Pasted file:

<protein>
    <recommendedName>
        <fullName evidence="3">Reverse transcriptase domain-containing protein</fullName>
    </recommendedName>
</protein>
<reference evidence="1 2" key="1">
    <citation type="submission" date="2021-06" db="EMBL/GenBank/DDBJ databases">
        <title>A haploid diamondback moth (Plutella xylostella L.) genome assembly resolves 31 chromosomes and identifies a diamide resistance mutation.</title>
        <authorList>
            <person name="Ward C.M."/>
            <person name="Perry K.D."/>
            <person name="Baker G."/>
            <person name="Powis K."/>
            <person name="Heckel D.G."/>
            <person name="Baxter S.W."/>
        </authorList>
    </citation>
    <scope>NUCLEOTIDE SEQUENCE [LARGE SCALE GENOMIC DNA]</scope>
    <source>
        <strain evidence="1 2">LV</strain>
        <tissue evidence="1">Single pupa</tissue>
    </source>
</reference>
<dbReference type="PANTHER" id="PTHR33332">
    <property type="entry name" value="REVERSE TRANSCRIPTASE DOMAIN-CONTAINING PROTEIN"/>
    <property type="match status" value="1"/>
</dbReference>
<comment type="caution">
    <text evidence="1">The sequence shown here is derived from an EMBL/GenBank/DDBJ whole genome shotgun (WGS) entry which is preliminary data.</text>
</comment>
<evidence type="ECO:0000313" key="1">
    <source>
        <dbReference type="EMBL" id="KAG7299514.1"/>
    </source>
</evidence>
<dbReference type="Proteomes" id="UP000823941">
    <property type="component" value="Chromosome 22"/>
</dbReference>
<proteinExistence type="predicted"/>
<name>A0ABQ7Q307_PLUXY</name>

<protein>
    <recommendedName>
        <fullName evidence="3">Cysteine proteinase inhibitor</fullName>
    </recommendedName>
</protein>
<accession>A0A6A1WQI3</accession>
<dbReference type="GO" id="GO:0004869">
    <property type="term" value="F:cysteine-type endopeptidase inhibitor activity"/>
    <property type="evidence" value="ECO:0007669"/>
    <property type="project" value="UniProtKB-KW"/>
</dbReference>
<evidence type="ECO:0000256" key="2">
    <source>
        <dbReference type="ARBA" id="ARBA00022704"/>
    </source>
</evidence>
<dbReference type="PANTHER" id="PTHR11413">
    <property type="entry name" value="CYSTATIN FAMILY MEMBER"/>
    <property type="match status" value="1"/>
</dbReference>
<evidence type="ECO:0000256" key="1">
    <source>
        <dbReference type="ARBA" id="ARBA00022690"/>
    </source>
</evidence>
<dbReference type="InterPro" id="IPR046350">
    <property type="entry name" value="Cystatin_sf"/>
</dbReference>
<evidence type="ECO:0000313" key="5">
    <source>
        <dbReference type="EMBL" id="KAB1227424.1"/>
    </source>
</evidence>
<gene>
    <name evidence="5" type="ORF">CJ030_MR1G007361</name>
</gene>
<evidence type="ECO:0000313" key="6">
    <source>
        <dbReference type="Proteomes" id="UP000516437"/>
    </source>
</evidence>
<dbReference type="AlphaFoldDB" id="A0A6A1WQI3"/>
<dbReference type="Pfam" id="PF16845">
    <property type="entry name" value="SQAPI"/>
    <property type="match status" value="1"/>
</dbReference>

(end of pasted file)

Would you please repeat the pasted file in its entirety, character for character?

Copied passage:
<protein>
    <recommendedName>
        <fullName evidence="3">Reverse transcriptase domain-containing protein</fullName>
    </recommendedName>
</protein>
<reference evidence="1 2" key="1">
    <citation type="submission" date="2021-06" db="EMBL/GenBank/DDBJ databases">
        <title>A haploid diamondback moth (Plutella xylostella L.) genome assembly resolves 31 chromosomes and identifies a diamide resistance mutation.</title>
        <authorList>
            <person name="Ward C.M."/>
            <person name="Perry K.D."/>
            <person name="Baker G."/>
            <person name="Powis K."/>
            <person name="Heckel D.G."/>
            <person name="Baxter S.W."/>
        </authorList>
    </citation>
    <scope>NUCLEOTIDE SEQUENCE [LARGE SCALE GENOMIC DNA]</scope>
    <source>
        <strain evidence="1 2">LV</strain>
        <tissue evidence="1">Single pupa</tissue>
    </source>
</reference>
<dbReference type="PANTHER" id="PTHR33332">
    <property type="entry name" value="REVERSE TRANSCRIPTASE DOMAIN-CONTAINING PROTEIN"/>
    <property type="match status" value="1"/>
</dbReference>
<comment type="caution">
    <text evidence="1">The sequence shown here is derived from an EMBL/GenBank/DDBJ whole genome shotgun (WGS) entry which is preliminary data.</text>
</comment>
<evidence type="ECO:0000313" key="1">
    <source>
        <dbReference type="EMBL" id="KAG7299514.1"/>
    </source>
</evidence>
<dbReference type="Proteomes" id="UP000823941">
    <property type="component" value="Chromosome 22"/>
</dbReference>
<proteinExistence type="predicted"/>
<name>A0ABQ7Q307_PLUXY</name>

<protein>
    <recommendedName>
        <fullName evidence="3">Cysteine proteinase inhibitor</fullName>
    </recommendedName>
</protein>
<accession>A0A6A1WQI3</accession>
<dbReference type="GO" id="GO:0004869">
    <property type="term" value="F:cysteine-type endopeptidase inhibitor activity"/>
    <property type="evidence" value="ECO:0007669"/>
    <property type="project" value="UniProtKB-KW"/>
</dbReference>
<evidence type="ECO:0000256" key="2">
    <source>
        <dbReference type="ARBA" id="ARBA00022704"/>
    </source>
</evidence>
<dbReference type="PANTHER" id="PTHR11413">
    <property type="entry name" value="CYSTATIN FAMILY MEMBER"/>
    <property type="match status" value="1"/>
</dbReference>
<evidence type="ECO:0000256" key="1">
    <source>
        <dbReference type="ARBA" id="ARBA00022690"/>
    </source>
</evidence>
<dbReference type="InterPro" id="IPR046350">
    <property type="entry name" value="Cystatin_sf"/>
</dbReference>
<evidence type="ECO:0000313" key="5">
    <source>
        <dbReference type="EMBL" id="KAB1227424.1"/>
    </source>
</evidence>
<gene>
    <name evidence="5" type="ORF">CJ030_MR1G007361</name>
</gene>
<evidence type="ECO:0000313" key="6">
    <source>
        <dbReference type="Proteomes" id="UP000516437"/>
    </source>
</evidence>
<dbReference type="AlphaFoldDB" id="A0A6A1WQI3"/>
<dbReference type="Pfam" id="PF16845">
    <property type="entry name" value="SQAPI"/>
    <property type="match status" value="1"/>
</dbReference>